Friday, October 20, 2006

Misanthropy I

Here's a post, with which I wholeheartedly agree. It appears the misanthropes are at it again, this time of the eco-maniac variety.

I sort of understand this misanthropy, where it comes from. It does not mean I sympathise. In fact, it's annoying, creepy, and indicative of a totalitarian mindset (mankind is not conforming to my beautiful IDEAL, and is therefore evil, hopeless, and worthless, and I will celebrate the day it is brought to its knees).

I've come up against the same attitude again and again. In fact, I'm going to have to invent or find a word to classify these recurrent themes which I encounter repeatedly in the thinking of others.

For example, just today on some random post about fads on an astronomy board, someone posted the following:

"You get blasted with carefully constructed psychological manipulation that promise the next piece of rubbish you buy will finally give meaning to your life. And because most people don't have any meaning in their lives, they are desperate enough to keep falling for it."

Because most people don't have any meaning in their lives. Oh no. Their lives are meaningless. Worthless. Plodding. Monotonous. Why, they go about buying things that amuse them, or please them, or that they think they "need" (a ridiculous notion, since purpose can only be derived from "meaning") without any consideration whatsoever to their grave offense to the observer's aesthetics.

They are desperate, you see? Desperate to find the "meaning" that conforming to the author's IDEAL can only provide. (They just never seem to realize it). Otherwise they would behave "properly", rather than in the intransigent manner that they do.

What condescending dreck!

Perhaps what I'm reacting to is a bit more than what these two examples let on, but I've seen a lot of aspects of this before. From eco-nazis to luddites to apocalyptic prophets of doom, to utopians, this same theme appears again and again. Look at most modern movies and their rank condescention towards the "common man". (Take the Matrix, for example.)

(PS, that's not to say I don't have my moments of depression/pessimism/misanthropy. And it's not to say I think people are perfect or that you can assume their natural goodness. Far from it. It's for things like this that you have to watch your back when dealing with human nature.)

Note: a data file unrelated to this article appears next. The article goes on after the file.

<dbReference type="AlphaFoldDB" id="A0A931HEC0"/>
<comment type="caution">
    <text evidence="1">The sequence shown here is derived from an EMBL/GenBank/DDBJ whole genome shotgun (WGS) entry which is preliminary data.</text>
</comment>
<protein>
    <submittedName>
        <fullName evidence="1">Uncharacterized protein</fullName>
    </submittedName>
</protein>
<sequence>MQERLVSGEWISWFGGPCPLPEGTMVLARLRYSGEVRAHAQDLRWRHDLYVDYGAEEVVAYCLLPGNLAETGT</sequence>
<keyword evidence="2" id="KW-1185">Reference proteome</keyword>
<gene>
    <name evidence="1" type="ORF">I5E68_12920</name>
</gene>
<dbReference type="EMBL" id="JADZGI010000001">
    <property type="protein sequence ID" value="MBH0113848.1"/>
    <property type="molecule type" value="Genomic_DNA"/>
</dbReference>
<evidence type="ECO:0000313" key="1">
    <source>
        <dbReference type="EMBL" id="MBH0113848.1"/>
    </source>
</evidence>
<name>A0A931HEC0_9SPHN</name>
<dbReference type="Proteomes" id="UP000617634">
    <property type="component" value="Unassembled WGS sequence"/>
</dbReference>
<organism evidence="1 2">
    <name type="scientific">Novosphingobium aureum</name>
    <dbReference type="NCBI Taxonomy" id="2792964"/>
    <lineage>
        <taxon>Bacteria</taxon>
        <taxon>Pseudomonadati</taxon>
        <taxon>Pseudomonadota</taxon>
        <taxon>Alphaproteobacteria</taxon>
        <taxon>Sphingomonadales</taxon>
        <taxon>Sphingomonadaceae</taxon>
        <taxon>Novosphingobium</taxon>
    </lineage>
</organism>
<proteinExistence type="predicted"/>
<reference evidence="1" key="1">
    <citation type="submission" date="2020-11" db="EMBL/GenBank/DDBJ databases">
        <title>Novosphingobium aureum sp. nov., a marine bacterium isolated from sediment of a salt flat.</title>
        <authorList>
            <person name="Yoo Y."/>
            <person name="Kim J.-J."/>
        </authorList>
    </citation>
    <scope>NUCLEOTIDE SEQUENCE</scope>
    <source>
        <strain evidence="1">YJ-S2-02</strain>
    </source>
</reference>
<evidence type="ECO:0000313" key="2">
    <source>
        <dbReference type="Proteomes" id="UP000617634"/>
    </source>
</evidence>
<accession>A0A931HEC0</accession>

The "sheeple" must be herded to greener pastures, otherwise they'll just stand there, doing whatever pleases them, and we can't have that, can we? It's often taken for granted that they will be herded by "evil" manipulators if they aren't herded by the "enlightened", "good" manipulators, that they have no volition or agency of their own, that their autonomous goals and desires aren't sufficient direction for their lives ("meaningless", "purposeless", "hopeless", "graceless"), or are irrelevant to the Real Important Things.

All I can say is that, when you see this pattern manifesting, reach for your philosophical/political/moral wallet, you're being had.

Friday, October 13, 2006

Biofuels Revisited II

Ah. Here's the relevant quote from Den Beste.

Biomass: I'm a bit embarrassed that I forgot this one to begin with. Biomass is, at its core, an extremely roundabout form of solar power. The idea is to use farmland to grow greenery, and then to burn the greenery to generate energy, but depending on who is making the proposal the details can vary wildly. Ethanol as a fuel is one example of this, but it is exceedingly inefficient because it is based on corn and only utilizes the grain, and wastes most of the energy in that and uses none of the energy in the rest of the plant.
A more efficient form of biomass is methanol, which can be created from the entire plant. The most efficient form is to burn the entire plant in a big power facility, for instance as a substitute for coal in electrical generation. There are some engineering issues involved, such as the fact that the biomass has to be dried or somehow have its water content reduced substantially, but that's a detail of the process.
It's an attractive idea, but I'm not sure the numbers make sense. I'm not sure I believe it's possible to actually supply a significant portion of our current energy use this way. You're only talking about actually harvesting greenery from the fields once or at most twice per year, and you're only going to get a few tons of dried fuel per acre each time you harvest. The US uses about 60 million short tons (about 55 million metric tonnes) of coal per month, or about 650 million metric tonnes per year.